Given the title of the panel, proposals which offer fresh and innovative approaches to their topics are especially welcome.
All proposals for this panel should be forwarded to Salvador.email@example.com and will thereafter be considered by the organising committee.
The deadline for receipt of proposals for this panel is: Friday 3rd March.
 Although it is our hope that all three papers will be published in ITQ, this is ultimately the decision of the journal’s Editorial Board.
Call for papers
Maynooth, 29 June – 1 July 2017
The 31st Irish Conference of Medievalists invites proposals for papers on any aspect of medieval studies, including but not limited to:
• art history
Papers should last 20 minutes (+ 10 minutes for discussion).
We also invite proposals for themed sessions, comprising 3 speakers (please provide a proposal for each paper, and you are welcome to nominate your own session chair).
Proposals should contain the following information:
• institutional affiliation (if any)
• email address
• abstract (max. 250 words)
Proposals should be sent to firstname.lastname@example.org no later than Friday 3 March. Those submitting proposals can expect to be notified before the end of March.
Please note that there is full funding (travel, accommodation, etc.) available for three speakers working in the field of ecclesiastical history or theology in a ‘New Directions in Medieval Religion’ session, sponsored by Irish Theological Quarterly. For more details about this, please see the information on the conference website. Please note that there is a separate submission process for applicants for this session.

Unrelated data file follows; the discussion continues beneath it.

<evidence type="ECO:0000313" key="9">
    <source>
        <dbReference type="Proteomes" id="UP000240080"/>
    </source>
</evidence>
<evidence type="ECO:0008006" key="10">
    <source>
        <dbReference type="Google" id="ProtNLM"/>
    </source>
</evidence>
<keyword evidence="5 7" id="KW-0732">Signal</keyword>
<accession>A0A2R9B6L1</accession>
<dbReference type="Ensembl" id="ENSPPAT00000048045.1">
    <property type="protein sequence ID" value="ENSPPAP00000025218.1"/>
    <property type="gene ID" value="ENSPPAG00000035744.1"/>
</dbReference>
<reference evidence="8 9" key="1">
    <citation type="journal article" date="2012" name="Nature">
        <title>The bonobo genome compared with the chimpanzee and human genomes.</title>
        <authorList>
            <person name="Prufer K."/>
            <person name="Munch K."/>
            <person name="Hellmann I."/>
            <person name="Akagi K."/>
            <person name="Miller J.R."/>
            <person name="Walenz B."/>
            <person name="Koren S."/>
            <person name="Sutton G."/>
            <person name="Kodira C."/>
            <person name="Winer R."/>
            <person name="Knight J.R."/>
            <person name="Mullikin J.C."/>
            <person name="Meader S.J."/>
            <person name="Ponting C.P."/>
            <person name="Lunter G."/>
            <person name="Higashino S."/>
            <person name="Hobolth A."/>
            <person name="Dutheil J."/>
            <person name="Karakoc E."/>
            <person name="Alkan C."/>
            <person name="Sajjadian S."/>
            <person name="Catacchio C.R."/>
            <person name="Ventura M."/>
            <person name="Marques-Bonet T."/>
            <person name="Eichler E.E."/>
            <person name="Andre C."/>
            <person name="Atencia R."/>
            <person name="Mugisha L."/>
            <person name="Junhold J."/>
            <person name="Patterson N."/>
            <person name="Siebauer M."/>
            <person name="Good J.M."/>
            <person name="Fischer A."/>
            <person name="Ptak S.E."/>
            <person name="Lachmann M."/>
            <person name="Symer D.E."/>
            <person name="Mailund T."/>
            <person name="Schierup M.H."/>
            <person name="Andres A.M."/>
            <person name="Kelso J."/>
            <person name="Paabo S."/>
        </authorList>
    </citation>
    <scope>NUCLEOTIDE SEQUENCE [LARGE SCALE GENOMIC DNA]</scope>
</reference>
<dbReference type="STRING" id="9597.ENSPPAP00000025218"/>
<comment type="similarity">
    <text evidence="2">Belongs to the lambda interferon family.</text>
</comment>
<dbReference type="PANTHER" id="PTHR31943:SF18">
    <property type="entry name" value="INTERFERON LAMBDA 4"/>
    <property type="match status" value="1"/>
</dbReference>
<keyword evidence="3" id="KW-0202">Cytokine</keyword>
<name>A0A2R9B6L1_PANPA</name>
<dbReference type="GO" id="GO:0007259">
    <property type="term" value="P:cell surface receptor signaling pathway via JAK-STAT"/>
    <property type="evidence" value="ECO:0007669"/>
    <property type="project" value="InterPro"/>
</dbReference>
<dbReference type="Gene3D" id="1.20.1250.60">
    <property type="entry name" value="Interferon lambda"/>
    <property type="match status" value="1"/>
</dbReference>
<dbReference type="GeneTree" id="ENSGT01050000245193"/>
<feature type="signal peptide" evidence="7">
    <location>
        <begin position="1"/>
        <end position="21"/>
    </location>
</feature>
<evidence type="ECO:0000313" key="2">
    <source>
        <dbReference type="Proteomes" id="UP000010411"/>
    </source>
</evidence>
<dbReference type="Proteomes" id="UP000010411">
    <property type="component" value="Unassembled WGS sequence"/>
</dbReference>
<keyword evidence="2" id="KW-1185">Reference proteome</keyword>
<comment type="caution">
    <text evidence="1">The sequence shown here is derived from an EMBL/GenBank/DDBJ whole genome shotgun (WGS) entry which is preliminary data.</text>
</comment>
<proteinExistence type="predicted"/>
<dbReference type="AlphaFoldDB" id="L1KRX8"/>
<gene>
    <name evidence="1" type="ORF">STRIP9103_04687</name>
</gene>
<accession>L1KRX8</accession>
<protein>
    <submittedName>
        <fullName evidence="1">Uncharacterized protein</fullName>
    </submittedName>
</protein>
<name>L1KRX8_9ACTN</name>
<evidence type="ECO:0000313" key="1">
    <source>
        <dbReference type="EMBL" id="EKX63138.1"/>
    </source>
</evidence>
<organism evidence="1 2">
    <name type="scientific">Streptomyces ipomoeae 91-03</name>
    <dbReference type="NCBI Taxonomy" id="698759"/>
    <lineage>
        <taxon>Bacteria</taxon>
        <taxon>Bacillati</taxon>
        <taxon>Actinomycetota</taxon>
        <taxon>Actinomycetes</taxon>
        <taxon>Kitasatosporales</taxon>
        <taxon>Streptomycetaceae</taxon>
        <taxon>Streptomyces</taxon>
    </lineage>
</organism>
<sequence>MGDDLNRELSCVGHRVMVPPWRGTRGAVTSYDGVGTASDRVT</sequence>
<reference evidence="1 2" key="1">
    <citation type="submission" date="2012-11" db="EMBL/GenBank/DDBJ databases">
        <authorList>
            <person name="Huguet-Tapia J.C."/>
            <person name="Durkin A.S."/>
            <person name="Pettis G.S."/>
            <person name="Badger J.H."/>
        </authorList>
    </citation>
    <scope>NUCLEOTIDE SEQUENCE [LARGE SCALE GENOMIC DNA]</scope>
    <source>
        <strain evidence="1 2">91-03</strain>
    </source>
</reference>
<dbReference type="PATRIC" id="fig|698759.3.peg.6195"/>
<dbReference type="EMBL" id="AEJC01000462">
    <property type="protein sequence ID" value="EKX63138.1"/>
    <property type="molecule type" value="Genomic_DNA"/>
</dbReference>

ICM31 CFP PDF version downloadable from here.
The 31st Irish Conference of Medievalists will take place at Maynooth University from Thursday 29th June – Saturday 1st July 2017. The call for papers will follow shortly.
Call for Papers extended!
The 30th Irish Conference of Medievalists invites proposals for papers on any aspect of medieval studies, including but not limited to:
- art history
Papers should last 20 minutes (+ 10 minutes for discussion). We also encourage proposals for themed sessions comprising 3 speakers (please provide a proposal for each paper, and you are welcome to nominate your own session chair). Proposals should contain the following information:
- institutional affiliation (if any)
- email address
- abstract (max. 250 words)
Proposals should be sent to the organisers at email@example.com by Friday 18 March. Those submitting proposals can expect to be notified before the end of March.
We are delighted to announce that the second plenary lecture at the 2016 Irish Conference of Medievalists will be given by Professor Brendan Smith, professor of medieval history at the University of Bristol. Professor Smith is the editor of the forthcoming medieval volume of the Cambridge History of Ireland and he will speak about the conceptual underpinnings of that project. The title of his lecture is ’The Cambridge History of Ireland volume 1, 600-1550: Why?’. Professor Smith’s lecture is generously sponsored by the Maynooth University School of Celtic Studies.